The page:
We specialise in diamonds and diamond jewellery but our website offers only a hint of what we have to sell. We also understand that you may have an exact item in mind when it comes to your wedding or engagement ring so consult with one of our advisors to create your own unique piece.

We cater for all tastes and price ranges and buying a diamond from Nightfall Diamonds is a guarantee that you have the highest quality at an unbeatable price. If you know what you want, click the button bellow.


If not, click on the links below to firstly read about the shape and the four ‘Cs’ of diamonds.




The cut of a diamond refers to the shape, angles and proportion a skilled craftsman creates when transforming a “rough” diamond into the polished diamond we are more accustomed to seeing. The cut of the diamond is the only one of the 4C’s that is determined by the human hand. The other three are a natural aspect and are created as the diamond forms in the earth. A diamond that has been cut well will reflect light internally from one mirror-like facet to another, dispersing it through the top of the stone. This adds to the diamond’s sparkle and brilliance.


Most diamonds appear icy white, however many have hints of colour. Therefore a colour scale is used in order to grade each diamond and ranges from D to Z, with D representing a colourless diamond.



Colourless diamonds (D) are incredibly rare and, as a result, are extremely valuable. They appear whiter than any other grade of diamonds. However this grading system indicates only the colour of the diamond, the more colourless a diamond is does not necessarily make it more beautiful. The colour does not represent beauty, but rather the beauty of a diamond is in the eye of the beholder.



Popular before the princess shape was around, the radiant has more facets than a princess, but has the corners trimmed like the emerald shape. This shape is not widely popular.

Round Brilliant

The round brilliant is the modern version of the round which has been refined for maximum shine. The round brilliant is by far the most popular and has the best angles for which to shine maximum brilliance.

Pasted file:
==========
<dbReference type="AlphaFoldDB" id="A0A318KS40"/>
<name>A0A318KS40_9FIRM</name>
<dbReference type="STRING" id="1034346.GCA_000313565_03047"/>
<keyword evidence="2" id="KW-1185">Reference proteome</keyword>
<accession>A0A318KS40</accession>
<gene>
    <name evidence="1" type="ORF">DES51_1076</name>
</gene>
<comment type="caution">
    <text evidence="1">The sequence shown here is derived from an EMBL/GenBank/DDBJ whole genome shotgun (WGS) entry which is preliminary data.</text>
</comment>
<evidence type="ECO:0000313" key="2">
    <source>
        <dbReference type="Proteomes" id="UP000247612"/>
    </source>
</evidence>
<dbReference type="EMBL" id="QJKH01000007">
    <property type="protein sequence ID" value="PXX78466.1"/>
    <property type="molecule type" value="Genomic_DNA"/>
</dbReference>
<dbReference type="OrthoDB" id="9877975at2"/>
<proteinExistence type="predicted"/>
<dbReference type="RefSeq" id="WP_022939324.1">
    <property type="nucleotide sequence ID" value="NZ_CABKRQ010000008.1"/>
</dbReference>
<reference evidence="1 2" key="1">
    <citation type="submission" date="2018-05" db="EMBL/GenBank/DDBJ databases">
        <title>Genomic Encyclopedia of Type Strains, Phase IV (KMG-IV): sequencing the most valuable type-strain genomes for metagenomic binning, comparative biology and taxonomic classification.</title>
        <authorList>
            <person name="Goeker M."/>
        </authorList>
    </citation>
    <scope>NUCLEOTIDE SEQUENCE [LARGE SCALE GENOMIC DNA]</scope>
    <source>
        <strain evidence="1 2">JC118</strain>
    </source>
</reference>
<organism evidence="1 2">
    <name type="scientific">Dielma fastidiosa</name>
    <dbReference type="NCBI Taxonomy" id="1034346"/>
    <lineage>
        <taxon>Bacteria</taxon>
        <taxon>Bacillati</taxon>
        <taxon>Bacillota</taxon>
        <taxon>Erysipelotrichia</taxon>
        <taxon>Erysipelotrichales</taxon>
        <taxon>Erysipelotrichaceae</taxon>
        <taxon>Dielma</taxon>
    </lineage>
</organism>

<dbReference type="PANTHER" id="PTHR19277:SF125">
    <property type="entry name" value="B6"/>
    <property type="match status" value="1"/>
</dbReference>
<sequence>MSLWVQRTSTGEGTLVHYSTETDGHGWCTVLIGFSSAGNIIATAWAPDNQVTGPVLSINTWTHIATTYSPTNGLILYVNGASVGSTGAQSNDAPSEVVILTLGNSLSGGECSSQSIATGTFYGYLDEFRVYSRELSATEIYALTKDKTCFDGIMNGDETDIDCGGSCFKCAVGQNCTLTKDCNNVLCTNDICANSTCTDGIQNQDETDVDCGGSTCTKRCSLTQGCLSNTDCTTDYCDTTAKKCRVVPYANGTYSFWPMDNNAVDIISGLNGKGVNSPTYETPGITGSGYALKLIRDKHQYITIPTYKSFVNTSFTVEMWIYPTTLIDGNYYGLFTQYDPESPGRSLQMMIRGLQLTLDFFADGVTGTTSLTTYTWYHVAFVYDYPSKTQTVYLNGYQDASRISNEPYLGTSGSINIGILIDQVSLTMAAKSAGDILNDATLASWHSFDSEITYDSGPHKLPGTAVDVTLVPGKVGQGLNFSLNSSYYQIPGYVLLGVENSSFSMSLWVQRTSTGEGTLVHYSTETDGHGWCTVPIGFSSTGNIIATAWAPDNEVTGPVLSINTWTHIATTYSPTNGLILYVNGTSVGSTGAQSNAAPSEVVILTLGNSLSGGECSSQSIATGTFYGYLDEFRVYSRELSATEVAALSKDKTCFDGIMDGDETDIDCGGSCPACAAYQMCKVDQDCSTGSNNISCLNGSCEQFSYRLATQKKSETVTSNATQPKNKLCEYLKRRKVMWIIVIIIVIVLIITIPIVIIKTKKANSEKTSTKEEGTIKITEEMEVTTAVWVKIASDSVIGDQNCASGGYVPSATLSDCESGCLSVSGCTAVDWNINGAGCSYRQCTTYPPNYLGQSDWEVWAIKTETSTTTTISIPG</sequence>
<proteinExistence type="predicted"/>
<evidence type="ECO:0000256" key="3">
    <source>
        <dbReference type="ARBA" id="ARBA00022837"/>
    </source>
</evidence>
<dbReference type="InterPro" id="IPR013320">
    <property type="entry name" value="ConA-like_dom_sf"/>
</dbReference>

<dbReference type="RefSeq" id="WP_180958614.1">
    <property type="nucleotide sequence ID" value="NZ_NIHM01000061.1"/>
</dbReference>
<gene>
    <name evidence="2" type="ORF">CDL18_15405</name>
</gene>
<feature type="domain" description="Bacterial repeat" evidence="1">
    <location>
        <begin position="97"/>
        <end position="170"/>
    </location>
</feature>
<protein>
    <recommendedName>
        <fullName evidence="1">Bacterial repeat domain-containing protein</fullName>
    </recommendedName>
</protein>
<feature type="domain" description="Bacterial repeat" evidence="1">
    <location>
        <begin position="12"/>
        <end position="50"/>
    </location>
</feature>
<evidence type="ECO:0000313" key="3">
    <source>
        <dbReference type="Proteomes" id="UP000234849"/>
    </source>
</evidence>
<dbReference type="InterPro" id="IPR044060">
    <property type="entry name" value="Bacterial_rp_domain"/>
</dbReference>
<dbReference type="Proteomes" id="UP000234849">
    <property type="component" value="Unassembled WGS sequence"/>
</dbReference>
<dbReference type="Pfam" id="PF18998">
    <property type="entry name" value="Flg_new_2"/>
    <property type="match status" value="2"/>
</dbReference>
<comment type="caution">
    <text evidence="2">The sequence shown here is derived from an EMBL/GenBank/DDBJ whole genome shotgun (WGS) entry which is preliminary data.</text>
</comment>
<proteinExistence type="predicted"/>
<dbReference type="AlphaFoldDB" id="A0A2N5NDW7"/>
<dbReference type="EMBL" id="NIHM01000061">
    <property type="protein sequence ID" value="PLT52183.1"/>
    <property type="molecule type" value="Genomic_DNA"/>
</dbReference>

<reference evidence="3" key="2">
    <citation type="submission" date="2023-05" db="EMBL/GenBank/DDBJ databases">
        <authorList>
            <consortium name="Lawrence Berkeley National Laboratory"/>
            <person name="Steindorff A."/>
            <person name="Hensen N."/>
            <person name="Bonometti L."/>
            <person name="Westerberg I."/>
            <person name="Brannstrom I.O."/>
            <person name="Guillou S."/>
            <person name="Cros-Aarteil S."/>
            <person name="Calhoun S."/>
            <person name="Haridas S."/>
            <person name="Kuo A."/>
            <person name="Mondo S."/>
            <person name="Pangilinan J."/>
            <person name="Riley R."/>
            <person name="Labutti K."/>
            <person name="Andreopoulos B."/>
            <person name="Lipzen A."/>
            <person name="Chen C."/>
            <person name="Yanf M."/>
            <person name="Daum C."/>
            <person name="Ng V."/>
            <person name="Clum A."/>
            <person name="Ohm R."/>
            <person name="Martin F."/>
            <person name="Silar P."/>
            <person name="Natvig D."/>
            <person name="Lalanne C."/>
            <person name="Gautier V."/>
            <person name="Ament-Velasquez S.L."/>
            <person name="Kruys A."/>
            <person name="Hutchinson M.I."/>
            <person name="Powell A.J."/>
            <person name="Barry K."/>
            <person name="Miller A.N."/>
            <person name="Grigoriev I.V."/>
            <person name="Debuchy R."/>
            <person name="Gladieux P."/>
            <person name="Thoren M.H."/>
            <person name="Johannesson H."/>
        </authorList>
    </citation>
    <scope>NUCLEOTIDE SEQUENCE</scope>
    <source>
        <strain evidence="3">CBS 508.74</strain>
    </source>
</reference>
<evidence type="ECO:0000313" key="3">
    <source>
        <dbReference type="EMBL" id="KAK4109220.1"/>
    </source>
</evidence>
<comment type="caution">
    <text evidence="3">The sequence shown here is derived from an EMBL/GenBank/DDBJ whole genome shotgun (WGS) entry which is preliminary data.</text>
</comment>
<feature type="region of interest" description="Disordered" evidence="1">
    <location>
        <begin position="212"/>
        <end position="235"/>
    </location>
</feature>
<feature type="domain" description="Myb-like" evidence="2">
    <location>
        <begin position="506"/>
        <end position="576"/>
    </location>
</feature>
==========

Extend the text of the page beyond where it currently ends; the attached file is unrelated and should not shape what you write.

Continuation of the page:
Not as popular for solitaires, but very popular for three stone anniversary rings, with two matching diamonds on the sides.


A square cut diamond that has refractive properties almost near round brilliant. The princess is the preferred square cut shape over radiant.


A more traditional shape, the emerald is not as popular as it used as it once was, but has an old world elegance to it.


Hard to find due to low demand, but some people prefer a heart shape diamond for sentimental purposes.


Like the emerald, the marquise is a traditional shape. This is probably the fourth most popular shape behind the round, princess and oval.


Mostly used in pendants, the pear shape diamond is shaped in a tear drop shape and has fairly good proportions to refract light well.


The clarity of a diamond depends on how many faults or inclusions it has. These faults are formed by minerals or fractures during the formation of the diamond in the earth and are therefore like a birthmark of a diamond.

These birthmarks disrupt the flow of light within a diamond causing a proportion of the light reflected to be lost. Some inclusions can be hidden by a mounting; thus having little effect on the beauty of the diamond. However, an inclusion in the middle or top could impact on the reflection of light and sometimes make it less brilliant.

Thus the position of inclusions can affect the value of a diamond but most however are not visible to the naked eye. To view inclusions a trained gemologist must use a magnifying loupe.



This magnifies the diamond to 10 times its actual size. However even with a loupe the blemishes in a VVS (Very Very Slightly Included) to VS (Very Slightly Included) range can be very hard to find. Only when a diamond is graded ‘I’ is it possible to see the flaws with the naked eye.


Many people confuse carat with the size of a diamond. Carat actually refers to the weight of a diamond. The cut and setting of a diamond can make it appear larger or smaller than it’s actual weight. One carat is the equivalent of 200 milligrams and is not to be confused with karat – the measure of purity of gold. One Carat can also be divided into 100 points and therefore a .50 carat diamond is the equivalent of a ½ carat diamond etc.

The term carat is derived from the word carob, a seed that is surprisingly uniform in weight, and was therefore used as a reference for diamond weight in ancient times. A carob seed was said to equal 1 carat.



Another common misconception about diamonds is that a 1 carat is twice the price of a ½ carat. This is not the case. Despite the fact that colour, cut and clarity all effect the price, larger diamonds are found less frequently in nature and 1 carat diamond will cost more than twice as much as a _ carat (with cut, colour and clarity remaining constant). Therefore the larger the diamond the rarer it is and therefore the higher the value.